In honor of Hermione’s birthday, I am analyzing the organization that she founded, S.P.E.W. (the Society for the Protection of Elfish Welfare).
The main argument wizards give against S.P.E.W is that the house-elves enjoy the work that they are doing. Hagrid says that freeing house-elves would
“be doing them an unkindness, Hermione. It’s in their nature to look after humans, that’s what they like, see? Yeh’d be makin’ ‘em unhappy ter take away their work, ‘an insultin; ‘em if yeh tried ter pay ‘em” (The Goblet of Fire, GOF).
Ron puts this statement in much blunter terms saying, “Open your ears, Hermione! They. Like. It. They like being enslaved” (The Unforgivable Curses, GOF). In fact, as readers we are bombarded on all sides by evidence and statements that house-elves are happier being enslaved. When we visit the house-elves in the kitchen we see them so happy to serve, so horrified by the idea of freedom, that it does in fact seem cruel to force it upon them. And besides, if Harry, our champion of justice and equality, does not seem perturbed by the house-elves conditions, then why should we?
The first step of debunking this notion is to place it in historical context of human societies. Whether or not house elves are happier in this condition, there can be no doubt that it is a form of slavery. Looking at the arguments that had been used to justify slavery in America and Europe, they are actually very similar to those used to oppress house-elves. Southern plantation owners claimed that black slaves were happy being enslaved, that they enjoyed the work, and that freedom would be too much responsibility for them to handle. They also described slaves, especially house slaves (think house-elves) as having an extreme sense of loyalty to their masters, being unwilling to leave them even in the event of freedom, and being the sole confidant in all matters of the home. In fact, the most famous Southern novel, Gone with the Wind by Margaret Mitchell, depicts a character, Mammy, who is shown as simplistic but loyal, willingly staying with the family even after other slaves had been freed. I see Winky as an example of the Mammy archetype, with her devastation at being taken away from Mr. Crouch and her extreme loyalty to his family. There are thousands of modern people who read novels such as Gone With the Wind, but they do not take these racist views at face value. Modern readers know that slaves were not happy, loyal, or simple. They simply read the book as an example of how people thought in that specific place at that period of time. The same could be true with Harry Potter. We are reading a wizarding novel, through the perspective of a wizard, looking at a social construction which is completely normal for wizards. The books show the house-elves exclusively from the wizarding point of view. It is only Hermione, who comes from a muggle family, who can see the true injustice of this system. Harry, however, also comes from a muggle family. Why didn’t JK Rowling make him the champion of S.P.E.W? In making it Hermione, not Harry, who is able to recognize this cruelty, JK Rowling is putting us into a uniquely uncomfortable position as a reader. She is forcing us to view a flawed world through the eyes of a narrator we trust, yet not be blinded by his acceptance of this society. Therefore, we are led not only to see Harry as an imperfect person, but also to understand the flip side: that imperfect people who participate in unjust systems are not inherently cruel and unfeeling. Harry has to deal with this realization after Sirius dies when, tellingly enough, Dumbledore discusses how Sirius’ unkindness towards Kreacher was ultimately a factor in his death. He says that “Sirius was not a cruel man,” but he never “saw Kreacher as a being with feelings as acute as humans” (The Lost Prophecy, OOTP). Harry is forced to decide whether he believes Dumbledore, thereby tarnishing his memory of Sirius, or if he will fall into the same prejudiced trap as his godfather. In making amends to Kreacher in the beginning of Deathly Hallows, Harry aligns himself once and for all on the side of the house-elves. Ron’s realization comes later, during the Battle of Hogwarts, when he says “We can’t order [the house-elves] to die for us!” It is Ron’s final change from his wizarding bigotry that allows him and Hermione to finally get together.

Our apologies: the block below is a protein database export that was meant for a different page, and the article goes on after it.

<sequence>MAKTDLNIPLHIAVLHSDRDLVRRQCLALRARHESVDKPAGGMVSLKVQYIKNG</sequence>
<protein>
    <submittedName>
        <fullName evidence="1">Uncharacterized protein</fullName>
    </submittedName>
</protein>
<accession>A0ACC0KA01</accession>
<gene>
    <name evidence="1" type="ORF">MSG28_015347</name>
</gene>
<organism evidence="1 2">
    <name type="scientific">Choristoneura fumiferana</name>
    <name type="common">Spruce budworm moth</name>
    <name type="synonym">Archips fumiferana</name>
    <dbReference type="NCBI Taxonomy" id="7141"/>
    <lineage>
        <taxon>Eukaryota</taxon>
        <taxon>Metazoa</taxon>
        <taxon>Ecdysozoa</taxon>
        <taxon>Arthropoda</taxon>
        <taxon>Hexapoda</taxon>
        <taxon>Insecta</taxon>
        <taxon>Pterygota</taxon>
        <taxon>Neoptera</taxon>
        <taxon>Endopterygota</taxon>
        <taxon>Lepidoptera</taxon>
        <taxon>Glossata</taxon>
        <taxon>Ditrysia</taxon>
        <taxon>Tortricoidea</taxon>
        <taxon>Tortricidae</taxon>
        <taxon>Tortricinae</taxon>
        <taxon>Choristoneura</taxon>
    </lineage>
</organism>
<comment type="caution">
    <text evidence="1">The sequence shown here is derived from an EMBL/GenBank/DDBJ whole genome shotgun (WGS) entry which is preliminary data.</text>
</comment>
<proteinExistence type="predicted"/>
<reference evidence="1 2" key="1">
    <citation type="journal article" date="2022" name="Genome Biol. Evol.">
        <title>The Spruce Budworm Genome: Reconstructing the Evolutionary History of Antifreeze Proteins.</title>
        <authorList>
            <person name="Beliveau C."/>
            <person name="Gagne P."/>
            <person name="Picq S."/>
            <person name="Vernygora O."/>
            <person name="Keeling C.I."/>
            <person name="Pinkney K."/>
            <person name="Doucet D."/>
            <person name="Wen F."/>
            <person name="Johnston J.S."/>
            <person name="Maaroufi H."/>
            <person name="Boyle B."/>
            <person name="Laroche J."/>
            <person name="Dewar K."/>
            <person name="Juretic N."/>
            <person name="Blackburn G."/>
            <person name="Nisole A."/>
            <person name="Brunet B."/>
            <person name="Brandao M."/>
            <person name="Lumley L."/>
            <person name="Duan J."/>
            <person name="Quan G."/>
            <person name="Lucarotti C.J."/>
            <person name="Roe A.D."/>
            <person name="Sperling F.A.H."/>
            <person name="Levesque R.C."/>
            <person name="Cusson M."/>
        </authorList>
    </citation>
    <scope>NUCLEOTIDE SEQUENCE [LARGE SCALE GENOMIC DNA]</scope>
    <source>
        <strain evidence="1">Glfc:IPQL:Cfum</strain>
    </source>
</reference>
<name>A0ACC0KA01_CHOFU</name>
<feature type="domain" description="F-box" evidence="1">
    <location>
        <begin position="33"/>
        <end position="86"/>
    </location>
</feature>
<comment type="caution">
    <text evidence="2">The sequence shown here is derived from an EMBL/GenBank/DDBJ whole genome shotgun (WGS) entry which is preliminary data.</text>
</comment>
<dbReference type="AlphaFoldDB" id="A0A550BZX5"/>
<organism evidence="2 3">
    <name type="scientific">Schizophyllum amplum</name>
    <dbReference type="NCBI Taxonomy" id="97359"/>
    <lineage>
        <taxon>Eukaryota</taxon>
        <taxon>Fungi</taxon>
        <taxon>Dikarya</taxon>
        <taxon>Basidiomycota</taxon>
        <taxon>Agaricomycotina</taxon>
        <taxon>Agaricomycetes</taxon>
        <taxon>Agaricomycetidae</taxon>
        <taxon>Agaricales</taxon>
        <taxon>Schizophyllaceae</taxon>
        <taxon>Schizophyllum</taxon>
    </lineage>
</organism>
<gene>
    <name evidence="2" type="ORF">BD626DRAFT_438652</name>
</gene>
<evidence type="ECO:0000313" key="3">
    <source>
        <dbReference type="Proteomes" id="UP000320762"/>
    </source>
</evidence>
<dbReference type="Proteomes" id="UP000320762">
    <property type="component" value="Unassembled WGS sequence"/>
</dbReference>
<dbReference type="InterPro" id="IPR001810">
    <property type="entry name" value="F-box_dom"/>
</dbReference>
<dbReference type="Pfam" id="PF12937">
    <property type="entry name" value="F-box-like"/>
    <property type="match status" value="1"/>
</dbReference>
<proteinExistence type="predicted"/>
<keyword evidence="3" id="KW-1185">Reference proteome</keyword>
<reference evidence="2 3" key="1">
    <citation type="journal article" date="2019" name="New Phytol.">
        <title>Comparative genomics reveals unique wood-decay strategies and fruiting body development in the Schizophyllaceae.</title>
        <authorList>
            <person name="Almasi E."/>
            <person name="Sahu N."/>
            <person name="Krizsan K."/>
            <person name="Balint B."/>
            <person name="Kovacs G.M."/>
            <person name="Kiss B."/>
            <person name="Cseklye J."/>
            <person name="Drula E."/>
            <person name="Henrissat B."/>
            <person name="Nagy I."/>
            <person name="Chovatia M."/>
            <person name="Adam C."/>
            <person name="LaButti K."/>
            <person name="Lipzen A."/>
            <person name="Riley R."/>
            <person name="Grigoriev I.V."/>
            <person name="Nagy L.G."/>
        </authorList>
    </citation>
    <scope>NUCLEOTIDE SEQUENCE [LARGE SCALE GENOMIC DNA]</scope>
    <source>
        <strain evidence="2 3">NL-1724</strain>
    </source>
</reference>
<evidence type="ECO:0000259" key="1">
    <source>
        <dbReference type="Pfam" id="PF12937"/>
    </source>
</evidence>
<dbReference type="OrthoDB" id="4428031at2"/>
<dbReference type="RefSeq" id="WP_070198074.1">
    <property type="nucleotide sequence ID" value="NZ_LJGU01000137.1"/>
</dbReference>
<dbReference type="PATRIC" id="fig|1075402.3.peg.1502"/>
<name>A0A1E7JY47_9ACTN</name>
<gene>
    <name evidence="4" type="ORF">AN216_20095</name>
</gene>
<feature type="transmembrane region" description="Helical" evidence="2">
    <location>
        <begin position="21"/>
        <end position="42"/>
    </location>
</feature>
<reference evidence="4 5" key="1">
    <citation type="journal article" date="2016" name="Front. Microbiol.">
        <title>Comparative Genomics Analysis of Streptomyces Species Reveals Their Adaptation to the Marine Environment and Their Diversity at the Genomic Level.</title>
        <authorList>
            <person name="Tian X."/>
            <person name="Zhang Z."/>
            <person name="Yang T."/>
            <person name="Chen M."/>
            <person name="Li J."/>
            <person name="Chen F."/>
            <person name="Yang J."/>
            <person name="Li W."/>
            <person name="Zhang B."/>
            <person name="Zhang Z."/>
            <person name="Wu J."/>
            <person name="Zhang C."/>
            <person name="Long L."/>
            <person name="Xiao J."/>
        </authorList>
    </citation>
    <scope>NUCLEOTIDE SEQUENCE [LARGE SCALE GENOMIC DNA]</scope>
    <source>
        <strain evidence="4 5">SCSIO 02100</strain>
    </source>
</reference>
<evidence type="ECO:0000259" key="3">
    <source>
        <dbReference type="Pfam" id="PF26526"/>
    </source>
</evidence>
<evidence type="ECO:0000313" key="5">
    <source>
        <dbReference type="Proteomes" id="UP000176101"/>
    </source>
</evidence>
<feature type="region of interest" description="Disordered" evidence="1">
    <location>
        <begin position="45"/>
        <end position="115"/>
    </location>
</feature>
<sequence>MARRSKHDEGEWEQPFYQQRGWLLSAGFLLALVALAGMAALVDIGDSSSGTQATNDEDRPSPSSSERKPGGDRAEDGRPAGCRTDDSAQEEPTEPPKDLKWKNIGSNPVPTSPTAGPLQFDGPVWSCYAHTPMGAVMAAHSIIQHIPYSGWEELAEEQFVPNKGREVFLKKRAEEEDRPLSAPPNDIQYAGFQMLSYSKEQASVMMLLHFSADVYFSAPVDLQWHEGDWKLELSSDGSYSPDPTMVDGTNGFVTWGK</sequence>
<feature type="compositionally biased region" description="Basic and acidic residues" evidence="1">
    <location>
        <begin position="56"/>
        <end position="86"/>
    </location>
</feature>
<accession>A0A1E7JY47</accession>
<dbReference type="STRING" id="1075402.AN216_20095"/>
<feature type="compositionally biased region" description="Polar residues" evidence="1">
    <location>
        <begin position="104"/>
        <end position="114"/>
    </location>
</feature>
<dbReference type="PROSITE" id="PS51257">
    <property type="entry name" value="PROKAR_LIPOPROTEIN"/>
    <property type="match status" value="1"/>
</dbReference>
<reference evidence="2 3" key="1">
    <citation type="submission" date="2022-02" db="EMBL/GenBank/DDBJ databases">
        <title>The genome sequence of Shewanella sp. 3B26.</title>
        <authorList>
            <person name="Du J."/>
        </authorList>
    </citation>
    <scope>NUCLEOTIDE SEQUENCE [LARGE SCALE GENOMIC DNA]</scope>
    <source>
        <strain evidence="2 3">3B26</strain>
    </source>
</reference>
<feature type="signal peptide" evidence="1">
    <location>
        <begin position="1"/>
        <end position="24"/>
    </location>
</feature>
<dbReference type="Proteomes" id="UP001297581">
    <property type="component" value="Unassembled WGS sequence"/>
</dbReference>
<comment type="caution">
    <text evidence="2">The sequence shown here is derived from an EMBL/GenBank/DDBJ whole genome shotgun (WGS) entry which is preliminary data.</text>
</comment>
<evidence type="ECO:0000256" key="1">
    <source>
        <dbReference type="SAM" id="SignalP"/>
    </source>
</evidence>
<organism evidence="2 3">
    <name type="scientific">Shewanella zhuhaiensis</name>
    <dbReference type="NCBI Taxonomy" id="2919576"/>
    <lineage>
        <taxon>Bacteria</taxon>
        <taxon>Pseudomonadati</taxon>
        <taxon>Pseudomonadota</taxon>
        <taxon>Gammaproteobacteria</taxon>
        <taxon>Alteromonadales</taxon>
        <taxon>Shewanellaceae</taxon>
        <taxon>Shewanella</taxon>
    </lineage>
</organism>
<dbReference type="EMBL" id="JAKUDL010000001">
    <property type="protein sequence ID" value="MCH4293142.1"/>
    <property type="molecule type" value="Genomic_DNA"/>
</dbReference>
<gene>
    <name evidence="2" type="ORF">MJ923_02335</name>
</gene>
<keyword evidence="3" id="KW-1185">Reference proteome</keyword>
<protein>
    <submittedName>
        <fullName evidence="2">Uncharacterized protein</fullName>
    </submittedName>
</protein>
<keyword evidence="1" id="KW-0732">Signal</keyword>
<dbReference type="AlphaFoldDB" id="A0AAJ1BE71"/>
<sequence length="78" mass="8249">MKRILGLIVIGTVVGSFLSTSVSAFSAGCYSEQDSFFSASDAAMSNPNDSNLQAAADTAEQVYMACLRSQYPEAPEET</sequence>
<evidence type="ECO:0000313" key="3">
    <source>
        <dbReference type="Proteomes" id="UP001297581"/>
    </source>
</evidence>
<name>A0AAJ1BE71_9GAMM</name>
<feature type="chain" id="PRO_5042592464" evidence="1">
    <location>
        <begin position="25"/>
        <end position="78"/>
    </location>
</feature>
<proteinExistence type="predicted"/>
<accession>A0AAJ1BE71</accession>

Although both Ron and Harry start to change their beliefs about house elves at the end of the series, we are given no evidence of any major shifts in wizarding policy towards them. How do you think house-elf laws should change? How should Hermione go about changing them? Should they be allowed to carry wands, like wizards? How would wizarding society be affected if they were free? I think that this is a fascinating subject that I could easily write much more about, but for now I would like to hear your thoughts on anything you agree with, disagree with, or find interesting. Let me know if there are any issues left unresolved, and I will happily do another blog post on this topic.